From a comfort perspective we were pleased with the 3.6R Limited's heated leather seats up front, as they offered excellent support and good adjustability.  Riders in the rear of the sedan were afforded copious amounts of legroom, which was a pleasant surprise from a sedan that honestly doesn't appear all that large from the outside.  The vehicle's trunk was likewise also generous in its dimensions and eagerly swallowed as many bags of groceries as we could throw its way.



2013 Subaru Legacy 3.6R Limited: Powertrain and Fuel Economy

The 2013 Subaru Legacy comes with two engine choices.  The entry-level mill is a 2.5-liter, four-cylinder unit that is good for 173 horsepower and 174 lb-ft of torque.  A six-speed manual transmission is standard, but achieving the vehicle's maximum fuel economy figures of 24-mpg city and 32-mpg highway requires its optional continuously-variable automatic.

Our Legacy 3.6R Limited was outfitted with the sedan's 3.6-liter six-cylinder which develops 256 horsepower and 247 lb-ft of torque.  A five-speed automatic gearbox handles the gear shifting duties for this motor, and fuel mileage checks in at 18-mpg city and 25-mpg highway.  All-wheel drive is included free of charge with every version of the Legacy.


2013 Subaru Legacy 3.6R Limited: Driving Impressions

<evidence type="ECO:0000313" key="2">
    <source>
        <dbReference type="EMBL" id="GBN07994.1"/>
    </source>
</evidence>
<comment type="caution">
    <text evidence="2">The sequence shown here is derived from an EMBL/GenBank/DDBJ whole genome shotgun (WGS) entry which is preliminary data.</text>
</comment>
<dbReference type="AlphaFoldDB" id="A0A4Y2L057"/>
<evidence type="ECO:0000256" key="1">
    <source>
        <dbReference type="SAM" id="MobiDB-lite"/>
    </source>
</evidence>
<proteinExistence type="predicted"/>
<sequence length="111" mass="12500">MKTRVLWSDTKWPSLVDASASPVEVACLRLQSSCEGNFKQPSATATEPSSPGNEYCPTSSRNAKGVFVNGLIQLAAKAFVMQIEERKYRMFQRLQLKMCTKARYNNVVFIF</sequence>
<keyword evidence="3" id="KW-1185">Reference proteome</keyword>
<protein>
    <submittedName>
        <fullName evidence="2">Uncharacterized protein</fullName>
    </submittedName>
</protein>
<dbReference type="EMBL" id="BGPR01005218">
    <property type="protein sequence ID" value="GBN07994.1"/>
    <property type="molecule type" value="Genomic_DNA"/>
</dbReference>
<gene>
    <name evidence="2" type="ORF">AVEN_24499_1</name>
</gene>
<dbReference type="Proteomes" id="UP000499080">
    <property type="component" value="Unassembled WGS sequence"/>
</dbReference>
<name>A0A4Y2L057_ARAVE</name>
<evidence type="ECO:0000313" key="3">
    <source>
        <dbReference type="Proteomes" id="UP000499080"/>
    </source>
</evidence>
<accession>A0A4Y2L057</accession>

We didn't get the chance to spend that much time behind the wheel of the 2013 Subaru Legacy 3.6R Limited, but the miles that were able to clock had us suitably impressed.  The 3.6R Limited's six-cylinder engine adds a certain quickness to the somewhat heavy sedan that makes it easy to maneuver through traffic, and while not exactly a sporty ride the traction provided by the standard all-wheel drive keeps the Legacy surefooted without introducing too much understeer in the corners.  We also enjoyed the solidity that all-wheel drive introduces to the Legacy's steering feel, which has become somewhat of a Subaru trademark.  Yes, the five-speed automatic transmission could use an additional cog in order to improve fuel mileage, but it turns in a more than adequate performance whether cruising through traffic or being asked to rapidly downshift to shoot forward with a burst of acceleration.

One feature that we did make sure to test out to its fullest regardless of how brief our encounter was with the Legacy was the new Subaru Eyesight system.  As we mentioned earlier, Subaru Eyesight makes use of a pair of stereoscopic cameras that are mounted at the very top of the windshield on either side of the vehicle's rearview mirror.  Eyesight is so far only available on the Limited trim levels of the Legacy and the Subaru Outback, but it should eventually spread throughout the rest of the automaker's lineup.